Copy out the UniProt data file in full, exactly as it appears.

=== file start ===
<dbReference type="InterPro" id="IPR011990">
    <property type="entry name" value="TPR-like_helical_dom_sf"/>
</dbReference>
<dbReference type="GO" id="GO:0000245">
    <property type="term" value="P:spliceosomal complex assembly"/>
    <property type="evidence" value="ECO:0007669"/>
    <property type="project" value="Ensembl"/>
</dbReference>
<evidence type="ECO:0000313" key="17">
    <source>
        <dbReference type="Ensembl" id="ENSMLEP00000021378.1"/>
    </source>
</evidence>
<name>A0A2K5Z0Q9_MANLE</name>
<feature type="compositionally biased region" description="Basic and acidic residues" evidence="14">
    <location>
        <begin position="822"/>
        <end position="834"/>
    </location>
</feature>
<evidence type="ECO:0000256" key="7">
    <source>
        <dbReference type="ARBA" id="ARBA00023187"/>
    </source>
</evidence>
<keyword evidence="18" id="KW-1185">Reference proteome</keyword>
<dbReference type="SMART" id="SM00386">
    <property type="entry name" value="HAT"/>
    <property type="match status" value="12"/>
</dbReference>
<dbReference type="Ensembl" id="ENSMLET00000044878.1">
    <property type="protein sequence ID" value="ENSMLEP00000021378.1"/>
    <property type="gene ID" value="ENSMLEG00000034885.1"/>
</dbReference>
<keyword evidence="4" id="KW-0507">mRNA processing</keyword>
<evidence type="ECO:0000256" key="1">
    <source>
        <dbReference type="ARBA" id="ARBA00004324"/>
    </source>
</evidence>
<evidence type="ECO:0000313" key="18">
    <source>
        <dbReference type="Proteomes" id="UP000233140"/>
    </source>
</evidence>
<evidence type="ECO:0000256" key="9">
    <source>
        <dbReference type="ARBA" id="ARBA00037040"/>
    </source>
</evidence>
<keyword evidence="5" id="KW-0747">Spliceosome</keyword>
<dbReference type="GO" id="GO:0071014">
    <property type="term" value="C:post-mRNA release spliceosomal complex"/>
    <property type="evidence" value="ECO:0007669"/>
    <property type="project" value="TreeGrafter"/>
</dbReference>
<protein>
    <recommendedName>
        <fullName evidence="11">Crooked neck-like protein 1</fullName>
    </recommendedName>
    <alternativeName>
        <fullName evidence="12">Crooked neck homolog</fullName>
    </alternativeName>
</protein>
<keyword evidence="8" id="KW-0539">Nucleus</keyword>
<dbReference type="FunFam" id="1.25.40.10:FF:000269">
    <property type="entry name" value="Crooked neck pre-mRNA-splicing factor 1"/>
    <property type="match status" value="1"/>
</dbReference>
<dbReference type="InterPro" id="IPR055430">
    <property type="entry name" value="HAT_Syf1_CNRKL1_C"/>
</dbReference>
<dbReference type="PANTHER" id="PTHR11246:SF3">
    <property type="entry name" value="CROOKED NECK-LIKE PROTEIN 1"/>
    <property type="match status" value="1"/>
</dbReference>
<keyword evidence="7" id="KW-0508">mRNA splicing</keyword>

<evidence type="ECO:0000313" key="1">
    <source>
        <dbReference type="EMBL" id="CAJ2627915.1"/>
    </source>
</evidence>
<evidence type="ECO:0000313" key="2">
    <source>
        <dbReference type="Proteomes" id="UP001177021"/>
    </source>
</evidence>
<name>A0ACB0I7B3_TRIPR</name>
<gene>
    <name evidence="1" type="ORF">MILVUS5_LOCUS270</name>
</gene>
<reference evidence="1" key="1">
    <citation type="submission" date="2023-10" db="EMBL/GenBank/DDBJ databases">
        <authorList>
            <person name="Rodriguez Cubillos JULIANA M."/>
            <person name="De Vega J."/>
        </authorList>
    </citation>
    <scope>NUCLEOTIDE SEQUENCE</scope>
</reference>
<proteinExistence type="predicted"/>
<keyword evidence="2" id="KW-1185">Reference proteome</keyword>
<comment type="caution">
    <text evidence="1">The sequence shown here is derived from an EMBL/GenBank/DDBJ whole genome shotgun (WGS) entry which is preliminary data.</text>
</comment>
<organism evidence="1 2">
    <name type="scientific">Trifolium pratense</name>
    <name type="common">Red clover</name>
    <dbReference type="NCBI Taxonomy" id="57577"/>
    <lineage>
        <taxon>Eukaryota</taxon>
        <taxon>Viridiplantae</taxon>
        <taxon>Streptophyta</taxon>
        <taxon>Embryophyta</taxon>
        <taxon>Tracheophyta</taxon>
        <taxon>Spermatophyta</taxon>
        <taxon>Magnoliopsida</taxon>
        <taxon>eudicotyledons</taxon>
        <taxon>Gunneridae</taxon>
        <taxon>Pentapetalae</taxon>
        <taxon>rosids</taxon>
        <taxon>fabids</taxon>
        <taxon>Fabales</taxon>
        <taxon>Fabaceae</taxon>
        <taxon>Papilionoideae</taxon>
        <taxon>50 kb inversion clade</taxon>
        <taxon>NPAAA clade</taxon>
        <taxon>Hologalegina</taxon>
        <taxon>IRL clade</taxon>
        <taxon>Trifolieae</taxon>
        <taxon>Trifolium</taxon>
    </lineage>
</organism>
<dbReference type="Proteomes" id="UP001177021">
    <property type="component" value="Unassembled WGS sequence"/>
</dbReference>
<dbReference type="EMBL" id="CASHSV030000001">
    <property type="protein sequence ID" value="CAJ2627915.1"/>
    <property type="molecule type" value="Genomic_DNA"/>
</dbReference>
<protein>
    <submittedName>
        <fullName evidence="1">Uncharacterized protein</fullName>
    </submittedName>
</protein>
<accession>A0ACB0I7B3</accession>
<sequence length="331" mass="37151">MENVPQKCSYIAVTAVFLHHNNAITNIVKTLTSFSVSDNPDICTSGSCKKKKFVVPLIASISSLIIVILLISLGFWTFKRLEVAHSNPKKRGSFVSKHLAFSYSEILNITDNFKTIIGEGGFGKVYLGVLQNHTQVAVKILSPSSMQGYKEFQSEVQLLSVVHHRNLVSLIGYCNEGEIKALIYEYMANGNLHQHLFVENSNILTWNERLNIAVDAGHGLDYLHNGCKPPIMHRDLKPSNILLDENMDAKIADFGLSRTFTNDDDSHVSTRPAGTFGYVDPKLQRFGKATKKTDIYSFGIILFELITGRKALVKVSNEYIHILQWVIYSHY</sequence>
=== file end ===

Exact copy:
<dbReference type="InterPro" id="IPR011990">
    <property type="entry name" value="TPR-like_helical_dom_sf"/>
</dbReference>
<dbReference type="GO" id="GO:0000245">
    <property type="term" value="P:spliceosomal complex assembly"/>
    <property type="evidence" value="ECO:0007669"/>
    <property type="project" value="Ensembl"/>
</dbReference>
<evidence type="ECO:0000313" key="17">
    <source>
        <dbReference type="Ensembl" id="ENSMLEP00000021378.1"/>
    </source>
</evidence>
<name>A0A2K5Z0Q9_MANLE</name>
<feature type="compositionally biased region" description="Basic and acidic residues" evidence="14">
    <location>
        <begin position="822"/>
        <end position="834"/>
    </location>
</feature>
<evidence type="ECO:0000256" key="7">
    <source>
        <dbReference type="ARBA" id="ARBA00023187"/>
    </source>
</evidence>
<keyword evidence="18" id="KW-1185">Reference proteome</keyword>
<dbReference type="SMART" id="SM00386">
    <property type="entry name" value="HAT"/>
    <property type="match status" value="12"/>
</dbReference>
<dbReference type="Ensembl" id="ENSMLET00000044878.1">
    <property type="protein sequence ID" value="ENSMLEP00000021378.1"/>
    <property type="gene ID" value="ENSMLEG00000034885.1"/>
</dbReference>
<keyword evidence="4" id="KW-0507">mRNA processing</keyword>
<evidence type="ECO:0000256" key="1">
    <source>
        <dbReference type="ARBA" id="ARBA00004324"/>
    </source>
</evidence>
<evidence type="ECO:0000313" key="18">
    <source>
        <dbReference type="Proteomes" id="UP000233140"/>
    </source>
</evidence>
<evidence type="ECO:0000256" key="9">
    <source>
        <dbReference type="ARBA" id="ARBA00037040"/>
    </source>
</evidence>
<keyword evidence="5" id="KW-0747">Spliceosome</keyword>
<dbReference type="GO" id="GO:0071014">
    <property type="term" value="C:post-mRNA release spliceosomal complex"/>
    <property type="evidence" value="ECO:0007669"/>
    <property type="project" value="TreeGrafter"/>
</dbReference>
<protein>
    <recommendedName>
        <fullName evidence="11">Crooked neck-like protein 1</fullName>
    </recommendedName>
    <alternativeName>
        <fullName evidence="12">Crooked neck homolog</fullName>
    </alternativeName>
</protein>
<keyword evidence="8" id="KW-0539">Nucleus</keyword>
<dbReference type="FunFam" id="1.25.40.10:FF:000269">
    <property type="entry name" value="Crooked neck pre-mRNA-splicing factor 1"/>
    <property type="match status" value="1"/>
</dbReference>
<dbReference type="InterPro" id="IPR055430">
    <property type="entry name" value="HAT_Syf1_CNRKL1_C"/>
</dbReference>
<dbReference type="PANTHER" id="PTHR11246:SF3">
    <property type="entry name" value="CROOKED NECK-LIKE PROTEIN 1"/>
    <property type="match status" value="1"/>
</dbReference>
<keyword evidence="7" id="KW-0508">mRNA splicing</keyword>

<evidence type="ECO:0000313" key="1">
    <source>
        <dbReference type="EMBL" id="CAJ2627915.1"/>
    </source>
</evidence>
<evidence type="ECO:0000313" key="2">
    <source>
        <dbReference type="Proteomes" id="UP001177021"/>
    </source>
</evidence>
<name>A0ACB0I7B3_TRIPR</name>
<gene>
    <name evidence="1" type="ORF">MILVUS5_LOCUS270</name>
</gene>
<reference evidence="1" key="1">
    <citation type="submission" date="2023-10" db="EMBL/GenBank/DDBJ databases">
        <authorList>
            <person name="Rodriguez Cubillos JULIANA M."/>
            <person name="De Vega J."/>
        </authorList>
    </citation>
    <scope>NUCLEOTIDE SEQUENCE</scope>
</reference>
<proteinExistence type="predicted"/>
<keyword evidence="2" id="KW-1185">Reference proteome</keyword>
<comment type="caution">
    <text evidence="1">The sequence shown here is derived from an EMBL/GenBank/DDBJ whole genome shotgun (WGS) entry which is preliminary data.</text>
</comment>
<organism evidence="1 2">
    <name type="scientific">Trifolium pratense</name>
    <name type="common">Red clover</name>
    <dbReference type="NCBI Taxonomy" id="57577"/>
    <lineage>
        <taxon>Eukaryota</taxon>
        <taxon>Viridiplantae</taxon>
        <taxon>Streptophyta</taxon>
        <taxon>Embryophyta</taxon>
        <taxon>Tracheophyta</taxon>
        <taxon>Spermatophyta</taxon>
        <taxon>Magnoliopsida</taxon>
        <taxon>eudicotyledons</taxon>
        <taxon>Gunneridae</taxon>
        <taxon>Pentapetalae</taxon>
        <taxon>rosids</taxon>
        <taxon>fabids</taxon>
        <taxon>Fabales</taxon>
        <taxon>Fabaceae</taxon>
        <taxon>Papilionoideae</taxon>
        <taxon>50 kb inversion clade</taxon>
        <taxon>NPAAA clade</taxon>
        <taxon>Hologalegina</taxon>
        <taxon>IRL clade</taxon>
        <taxon>Trifolieae</taxon>
        <taxon>Trifolium</taxon>
    </lineage>
</organism>
<dbReference type="Proteomes" id="UP001177021">
    <property type="component" value="Unassembled WGS sequence"/>
</dbReference>
<dbReference type="EMBL" id="CASHSV030000001">
    <property type="protein sequence ID" value="CAJ2627915.1"/>
    <property type="molecule type" value="Genomic_DNA"/>
</dbReference>
<protein>
    <submittedName>
        <fullName evidence="1">Uncharacterized protein</fullName>
    </submittedName>
</protein>
<accession>A0ACB0I7B3</accession>
<sequence length="331" mass="37151">MENVPQKCSYIAVTAVFLHHNNAITNIVKTLTSFSVSDNPDICTSGSCKKKKFVVPLIASISSLIIVILLISLGFWTFKRLEVAHSNPKKRGSFVSKHLAFSYSEILNITDNFKTIIGEGGFGKVYLGVLQNHTQVAVKILSPSSMQGYKEFQSEVQLLSVVHHRNLVSLIGYCNEGEIKALIYEYMANGNLHQHLFVENSNILTWNERLNIAVDAGHGLDYLHNGCKPPIMHRDLKPSNILLDENMDAKIADFGLSRTFTNDDDSHVSTRPAGTFGYVDPKLQRFGKATKKTDIYSFGIILFELITGRKALVKVSNEYIHILQWVIYSHY</sequence>